Many cafe owners know that there is a certain loyalty exhibited when a customer purchases beans from your cafe to make at home.
It’s a proud moment when a customer enjoys quality coffee to the extent that they are compelled to bring your product into their home. One of the main reasons we roast with such a meticulous schedule is so that we can provide the freshest, highest quality beans for your customers. That isn’t so say that there aren’t challenges with preserving the quality that we desire to roast into your beans.
The way that cafes choose to package the roasted coffee fruit, can greatly impact the quality that you offer in your take home sack of beans! Before we get into the different packages, it’s important to understand exactly how coffee goes bad.
Our roasted beans are meant to be ground and tamped within 2 weeks. Our fresh green bean’s chemical composition start to change as soon as we roast them. Once roasted, an oxidation process begins at a slow rate, as soon as air hits the beans. It’s essentially the same process that an apple turns brown after you cut it open. 
Once the beans begin to oxidate, flavors, oils and aromatics are released (all the good stuff that makes up your coffee’s flavor). The longer that you can prolong this air-exposed oxidation, the longer you can preserve the flavors roasted into the beans. 
These bags can stand on their own when they have coffee inside, but tend to not have as many flavor saving options. They are considered a more traditional style of bag, can be the most cost effective of the bunch, and may have a plastic roll over tie to try and save some flavor.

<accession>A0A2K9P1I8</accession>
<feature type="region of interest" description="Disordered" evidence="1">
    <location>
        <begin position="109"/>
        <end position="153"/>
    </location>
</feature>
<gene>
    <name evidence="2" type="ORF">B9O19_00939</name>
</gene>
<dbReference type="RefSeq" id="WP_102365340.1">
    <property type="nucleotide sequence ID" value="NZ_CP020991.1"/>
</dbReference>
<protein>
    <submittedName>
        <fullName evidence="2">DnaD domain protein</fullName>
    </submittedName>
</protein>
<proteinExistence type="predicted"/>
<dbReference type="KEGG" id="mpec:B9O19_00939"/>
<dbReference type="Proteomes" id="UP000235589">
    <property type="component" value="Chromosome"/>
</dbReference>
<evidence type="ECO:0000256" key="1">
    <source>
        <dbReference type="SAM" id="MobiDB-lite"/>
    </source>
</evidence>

Stand Up Pouch
While the other three options most certainly do not look cheap, this bag style tends to exhibit a more modern and sleek design. They are similar to a flat pouch bottom, but have a round bottom. They are easy to find if you are one who would want to custom design your bag.
Flat bottom pouch
This is similar to the Stand up pouch, but more square on the bottom. These can come with a gas release valved (used to release co2 from the beans oxidizing), or a reseal zip option. These are great as they can stand out on a shelf and roll up into rectangles to stack well. These are considered a more modern way of packaging beans.
These bag types are more often than not used for single serving sizes. They can come with a clear sleeve on the front and do not come with many frills and fancy features to keep in freshness. These could also be used for more commercial use cases where someone would dump the entire lot of beans into a grinder (knowing they will use all of them that day). These bags can be extremely cost effective as well.
There are so many options, size, style features when it comes to customizing bags. Hopefully next time you will be more informed on how you can educate your customers on keeping their cups fresh.